• Rewind to 1983

Dreaming of grass, dazzling on dust

Jo Carter May 26, 2011
Jo Durie: 'Nobody really expected me to do well on clay - it was my worst surface' © Getty Images

Clay is not traditionally British tennis' stronghold, but as Andy Murray bids to make his mark on the red dirt at the French Open, we rewind to 1983, the last time a British female reached the semi-finals at Roland Garros.

In 1983, Jo Durie arrived in Paris with few hopes for success. Having won just one match in her previous three visits to Roland Garros, the Brit had reached her first grand slam quarter-final at the Australian Open earlier that year.

With one eye already on the grass court season and Wimbledon, Durie was determined to make the most of her underdog status. Unseeded and with little support in Paris, there was absolutely no pressure on the Brit.

"Obviously I loved Wimbledon and the grass it was a great surface for me but there was always the added pressure that came with playing there and it was difficult to cope with," Durie told ESPN.

Durie was drawn against the American Candy Reynolds in the first round. The pair had met twice the previous year, with Durie winning on carpet and Reynolds on the hard court, but on the clay Durie proved too strong for the American, wrapping up a routine 6-4 6-3 win.

I couldn't quite believe that I was in the semi-final of a grand slam. I remember laughing to myself.

After dispatching Alycia Moulton with relative ease in the second round, a distinctly tougher opponent was awaiting Durie in the third: fifth seed Pam Shriver, to whom Durie had lost all seven previous meetings.

If playing the American wasn't a daunting enough prospect, it was to be Durie's first appearance on Court Philippe Chatrier.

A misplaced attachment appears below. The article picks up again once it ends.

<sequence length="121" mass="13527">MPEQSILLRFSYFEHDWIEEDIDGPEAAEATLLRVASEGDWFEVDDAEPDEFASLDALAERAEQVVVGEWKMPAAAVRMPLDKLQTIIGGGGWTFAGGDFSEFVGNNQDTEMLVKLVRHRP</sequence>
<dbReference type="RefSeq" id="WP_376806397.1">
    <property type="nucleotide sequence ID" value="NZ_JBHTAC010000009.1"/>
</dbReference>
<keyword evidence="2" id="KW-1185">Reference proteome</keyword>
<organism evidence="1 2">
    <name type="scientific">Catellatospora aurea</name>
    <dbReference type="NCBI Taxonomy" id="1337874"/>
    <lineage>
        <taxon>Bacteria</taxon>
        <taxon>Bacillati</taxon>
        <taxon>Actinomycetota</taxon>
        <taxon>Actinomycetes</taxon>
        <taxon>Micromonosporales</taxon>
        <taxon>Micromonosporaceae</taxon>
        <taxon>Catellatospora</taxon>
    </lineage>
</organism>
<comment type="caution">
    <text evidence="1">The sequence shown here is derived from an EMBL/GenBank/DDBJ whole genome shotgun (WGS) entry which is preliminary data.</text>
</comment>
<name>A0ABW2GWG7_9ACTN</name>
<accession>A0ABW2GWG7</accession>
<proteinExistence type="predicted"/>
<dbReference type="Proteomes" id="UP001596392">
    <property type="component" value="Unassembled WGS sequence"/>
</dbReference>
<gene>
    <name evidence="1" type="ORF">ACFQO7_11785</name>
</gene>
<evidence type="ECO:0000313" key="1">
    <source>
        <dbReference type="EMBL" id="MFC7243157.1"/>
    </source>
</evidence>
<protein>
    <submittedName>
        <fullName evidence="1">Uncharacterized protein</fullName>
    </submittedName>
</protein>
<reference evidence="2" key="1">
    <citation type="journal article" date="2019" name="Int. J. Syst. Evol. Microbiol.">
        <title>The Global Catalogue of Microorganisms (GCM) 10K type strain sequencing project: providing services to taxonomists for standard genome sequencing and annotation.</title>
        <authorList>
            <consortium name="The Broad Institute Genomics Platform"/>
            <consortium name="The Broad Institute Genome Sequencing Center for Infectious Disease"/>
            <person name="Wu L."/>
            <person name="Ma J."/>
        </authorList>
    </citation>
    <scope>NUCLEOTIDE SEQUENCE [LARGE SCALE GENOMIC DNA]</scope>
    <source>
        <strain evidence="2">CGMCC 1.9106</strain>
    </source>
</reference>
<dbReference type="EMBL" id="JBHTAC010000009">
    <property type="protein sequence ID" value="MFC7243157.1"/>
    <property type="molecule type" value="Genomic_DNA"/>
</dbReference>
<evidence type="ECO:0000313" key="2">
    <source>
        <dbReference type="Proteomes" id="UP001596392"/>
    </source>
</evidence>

"It was the first time I had played on the main court," Durie said. "It was a fantastic atmosphere - I really enjoyed it. It is completely different to Centre Court at Wimbledon."

After winning the opening set, Durie was gifted her place in the fourth round when the injured Shriver offered her hand. Then, after seeing off No. 12 seed Kathy Rinaldi-Stunkel in the last-16, Durie's quarter-final opponent was fourth seed Tracy Austin, and with her coach Alan Jones, Durie composed her game plan.

"Together with Alan we decided to slice to her forehand and try and break it down," Durie recalls. "That was my tactic and it worked as her forehand really fell apart."

After five American opponents, Durie met Mima Jausovec, with top seed Martina Navratilova having crashed out in the fourth round by Jausovec's quarter-final opponent Kathy Horvarth.

'The added pressure that came with playing at Wimbledon was difficult to cope with' © Getty Images

While Durie needed all three sets to navigate her way past Austin with a 6-1 4-6 6-0 win, Jausovec had a decidedly easier time of things, strolling to a 6-1 6-1 win over Horvarth.

With Navratilova out of the running, Durie must have had one eye on the final, and when she took the opening set and went a break up in the second, it looked like Durie was on course to reach her first grand slam final.

Durie took her eye off the ball, and Jausovec took the second set to force the match to a decider. The Brit took an early lead, but Jausovec battled back to take 3-6 7-5 6-2 victory.

"I was ahead in the third set and I served two double faults," Durie said. "I couldn't quite believe that I was in the semi-final of a grand slam that was going through my head at the time. I remember laughing to myself. You get scared but you also get a huge thrill running through you at the same time."

Jausovec was well beaten in the final as second seed Chris Evert took full advantage of Navratilova's absence to clinch her fifth French Open crown with a 6-1 6-2 victory, while Durie could only wonder what might have been.

"I was a set and a break up in the semi-final...maybe the enormity of the occasion got to me," she admitted. "Jausovec was a good player, but two weeks later who am I playing at Eastbourne? And I beat her in two sets."

Durie continued her impressive form, and reached the semi-finals at the US Open later that year, where she got her match against Evert, only to be beaten in straight sets.

Durie never made it past the third round at Roland Garros again, but her success in 1983 was the beginning of a run which saw her climb to No. 5 in the world the following year.

"That result at the French was a big break for me," Durie said. "I had been playing quite well up until that point but nobody really expected me to do well on clay - it was my worst surface."

© ESPN Sports Media Ltd.
Jo Carter Close
Jo Carter is an assistant editor of ESPN.co.uk